2. Capitalize on Concentrations of Value: Economic profits, shareholder value contribution and, most importantly, economically profitable growth potential are always concentrated by market, company, business and business segment (i.e., by product, customer, channel, etc.). In fact, in many Fortune 500 companies, less than 40 percent of the capital employed is generating over 100 percent of the company’s shareholder value, while 25 to 35 percent of the capital employed is destroying shareholder value. If a company can understand where and why economic profits are concentrated and how that concentration is likely to change in the future, management will have a tremendous competitive advantage in deciding where investing time, effort and capital is most likely to drive shareholder value growth.
3. Manage to a Focused and Prioritized Value Growth Agenda: Just as economic profits are concentrated, so too are the opportunities a company has to drive economic profit growth. Jim Kilts (who, as CEO, turned around the performance of three of the world’s most notable consumer brand companies: Kraft Foods, Nabisco and Gillette) calls it staying focused on “doing what matters.” As he describes, “It takes guts to say these are the things that really matter and I’ll pay absolutely no attention to the rest.” Successful leaders know that nothing gets done when their organizations try to do too much.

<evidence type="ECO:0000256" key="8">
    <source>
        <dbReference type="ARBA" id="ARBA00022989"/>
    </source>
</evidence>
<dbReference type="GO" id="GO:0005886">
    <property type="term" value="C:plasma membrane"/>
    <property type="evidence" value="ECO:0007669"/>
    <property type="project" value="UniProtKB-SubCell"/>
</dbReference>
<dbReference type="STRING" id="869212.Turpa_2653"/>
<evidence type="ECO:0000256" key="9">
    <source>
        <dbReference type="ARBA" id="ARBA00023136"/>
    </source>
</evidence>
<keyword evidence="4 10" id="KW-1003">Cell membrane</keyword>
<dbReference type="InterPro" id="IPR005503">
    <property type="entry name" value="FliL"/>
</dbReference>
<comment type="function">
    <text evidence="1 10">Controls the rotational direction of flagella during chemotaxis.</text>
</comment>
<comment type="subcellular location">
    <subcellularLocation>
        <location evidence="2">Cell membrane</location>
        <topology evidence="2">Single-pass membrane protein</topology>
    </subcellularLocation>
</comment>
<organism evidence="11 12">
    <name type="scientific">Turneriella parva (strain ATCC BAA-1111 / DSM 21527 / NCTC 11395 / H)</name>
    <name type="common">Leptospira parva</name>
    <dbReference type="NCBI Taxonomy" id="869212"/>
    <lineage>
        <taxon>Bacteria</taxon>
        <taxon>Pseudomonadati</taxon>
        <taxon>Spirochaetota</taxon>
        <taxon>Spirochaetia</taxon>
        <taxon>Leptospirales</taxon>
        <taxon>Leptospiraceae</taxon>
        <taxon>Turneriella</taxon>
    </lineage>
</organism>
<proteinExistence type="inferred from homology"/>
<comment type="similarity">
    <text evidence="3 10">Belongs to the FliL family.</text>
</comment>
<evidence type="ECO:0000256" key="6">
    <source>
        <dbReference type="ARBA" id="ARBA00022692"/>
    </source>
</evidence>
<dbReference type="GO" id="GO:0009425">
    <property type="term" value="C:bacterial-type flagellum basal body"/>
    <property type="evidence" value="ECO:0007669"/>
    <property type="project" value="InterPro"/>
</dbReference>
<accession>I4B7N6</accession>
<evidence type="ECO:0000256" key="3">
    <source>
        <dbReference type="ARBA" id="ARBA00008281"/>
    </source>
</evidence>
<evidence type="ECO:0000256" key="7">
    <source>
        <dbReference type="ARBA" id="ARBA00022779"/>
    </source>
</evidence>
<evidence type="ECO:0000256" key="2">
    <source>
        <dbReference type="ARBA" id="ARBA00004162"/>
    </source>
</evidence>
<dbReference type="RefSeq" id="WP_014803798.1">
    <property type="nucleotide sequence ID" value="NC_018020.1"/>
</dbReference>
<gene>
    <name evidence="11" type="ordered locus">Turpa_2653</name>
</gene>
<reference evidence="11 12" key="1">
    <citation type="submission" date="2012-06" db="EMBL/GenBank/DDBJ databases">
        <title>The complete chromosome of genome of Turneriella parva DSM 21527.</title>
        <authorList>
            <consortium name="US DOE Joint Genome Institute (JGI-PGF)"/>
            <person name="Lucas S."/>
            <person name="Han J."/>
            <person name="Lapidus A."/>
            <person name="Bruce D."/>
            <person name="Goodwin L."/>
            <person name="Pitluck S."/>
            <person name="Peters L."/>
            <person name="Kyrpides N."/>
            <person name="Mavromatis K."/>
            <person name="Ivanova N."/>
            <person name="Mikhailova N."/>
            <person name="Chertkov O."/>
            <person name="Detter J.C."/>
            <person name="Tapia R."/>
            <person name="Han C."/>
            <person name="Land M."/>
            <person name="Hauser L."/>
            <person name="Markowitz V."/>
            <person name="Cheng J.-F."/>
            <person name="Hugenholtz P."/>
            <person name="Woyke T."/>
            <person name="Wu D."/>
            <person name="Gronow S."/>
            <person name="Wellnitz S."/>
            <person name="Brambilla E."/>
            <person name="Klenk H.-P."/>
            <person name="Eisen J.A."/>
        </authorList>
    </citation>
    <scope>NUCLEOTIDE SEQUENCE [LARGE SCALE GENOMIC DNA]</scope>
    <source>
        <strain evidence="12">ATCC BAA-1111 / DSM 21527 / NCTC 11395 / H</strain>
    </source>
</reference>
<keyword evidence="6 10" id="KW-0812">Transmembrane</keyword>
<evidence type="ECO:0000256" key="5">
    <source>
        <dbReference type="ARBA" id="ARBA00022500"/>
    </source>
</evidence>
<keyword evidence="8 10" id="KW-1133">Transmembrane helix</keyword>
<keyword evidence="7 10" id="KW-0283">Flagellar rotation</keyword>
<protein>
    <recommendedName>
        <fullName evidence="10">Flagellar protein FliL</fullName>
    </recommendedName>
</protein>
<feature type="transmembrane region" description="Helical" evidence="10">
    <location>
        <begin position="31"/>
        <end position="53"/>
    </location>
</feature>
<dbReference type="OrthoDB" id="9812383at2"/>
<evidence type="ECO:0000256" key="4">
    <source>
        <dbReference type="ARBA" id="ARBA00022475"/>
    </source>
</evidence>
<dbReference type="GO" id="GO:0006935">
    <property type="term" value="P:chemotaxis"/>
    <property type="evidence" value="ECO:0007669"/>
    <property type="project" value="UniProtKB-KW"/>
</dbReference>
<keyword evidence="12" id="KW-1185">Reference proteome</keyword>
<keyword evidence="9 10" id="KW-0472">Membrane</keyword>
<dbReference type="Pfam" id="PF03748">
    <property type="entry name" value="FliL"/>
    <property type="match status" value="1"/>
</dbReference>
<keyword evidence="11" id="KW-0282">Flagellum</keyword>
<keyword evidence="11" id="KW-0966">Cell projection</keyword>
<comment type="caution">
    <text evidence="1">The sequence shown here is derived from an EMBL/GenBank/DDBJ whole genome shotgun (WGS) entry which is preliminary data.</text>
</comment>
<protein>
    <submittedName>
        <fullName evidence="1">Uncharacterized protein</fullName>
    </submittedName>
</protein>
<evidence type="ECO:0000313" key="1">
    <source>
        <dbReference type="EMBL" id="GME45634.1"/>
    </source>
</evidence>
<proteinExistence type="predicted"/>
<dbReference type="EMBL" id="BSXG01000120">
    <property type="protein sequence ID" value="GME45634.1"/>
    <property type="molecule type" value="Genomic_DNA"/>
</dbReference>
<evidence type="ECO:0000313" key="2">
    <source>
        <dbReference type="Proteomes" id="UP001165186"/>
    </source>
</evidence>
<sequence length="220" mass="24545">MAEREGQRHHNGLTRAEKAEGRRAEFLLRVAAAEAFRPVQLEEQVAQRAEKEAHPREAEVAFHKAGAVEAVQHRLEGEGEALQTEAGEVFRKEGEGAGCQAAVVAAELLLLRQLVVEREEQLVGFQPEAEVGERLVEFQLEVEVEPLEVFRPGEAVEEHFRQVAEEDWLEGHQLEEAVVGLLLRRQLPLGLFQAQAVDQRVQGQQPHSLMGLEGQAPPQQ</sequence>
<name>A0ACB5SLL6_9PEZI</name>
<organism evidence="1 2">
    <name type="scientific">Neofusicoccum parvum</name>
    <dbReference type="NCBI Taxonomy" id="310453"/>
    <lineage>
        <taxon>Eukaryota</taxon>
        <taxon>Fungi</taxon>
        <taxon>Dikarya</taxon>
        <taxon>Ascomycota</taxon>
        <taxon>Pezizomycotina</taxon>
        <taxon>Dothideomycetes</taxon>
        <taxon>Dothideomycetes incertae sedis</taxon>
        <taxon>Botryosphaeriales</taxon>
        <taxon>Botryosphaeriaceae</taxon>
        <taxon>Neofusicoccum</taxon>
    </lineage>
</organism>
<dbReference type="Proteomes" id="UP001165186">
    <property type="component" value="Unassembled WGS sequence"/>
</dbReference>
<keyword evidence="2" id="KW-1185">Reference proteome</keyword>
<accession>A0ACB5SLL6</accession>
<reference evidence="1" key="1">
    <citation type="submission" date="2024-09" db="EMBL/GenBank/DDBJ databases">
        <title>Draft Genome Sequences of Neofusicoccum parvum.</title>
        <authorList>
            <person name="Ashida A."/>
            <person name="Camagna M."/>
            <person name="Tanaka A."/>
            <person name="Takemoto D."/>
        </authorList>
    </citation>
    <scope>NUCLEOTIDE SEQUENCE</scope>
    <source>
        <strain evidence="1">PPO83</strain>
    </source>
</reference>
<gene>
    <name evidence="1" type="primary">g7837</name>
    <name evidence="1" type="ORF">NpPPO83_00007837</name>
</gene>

4. Differentiate Strategies and Allocate Resources Differentially: CEOs who delivered superior customer and shareholder value emphasize that strategies must define how a business will differentiate itself from the competition in order to capture a leading share of the economic profits. However, many businesses simply try to optimize performance of the existing business model. We call this “optimizing a sub-optimal business model.” Instead, businesses should ask themselves if they are pursuing the value-maximizing business strategy in the first place—that is, one that results in growing the highest possible share of the market’s economic profit pool.
5. Build the Organizational Conditions and Capabilities to Manage Value: Executives face two key challenges in delivering and sustaining superior shareholder value growth. First, they need to ensure the strategies and resources are in place to maximize the economic profit growth of each business unit and the entire corporation. Second, they must establish the organizational beliefs and conditions that increase the odds that the daily decisions and actions of hundreds of managers across the company are aligned with shareholder interests.
Getting a business to focus on and sustain superior economic profit growth takes more than just introducing a new measure of profitability and linking it to compensation; i.e., “measuring value will not maximize value.” It requires the CEO and all leaders within the company to adopt a common definition of winning and align their strategies, resource allocation and performance management decisions to that objective. Only then can a company be confident in its ability to sustain superior shareholder returns over time.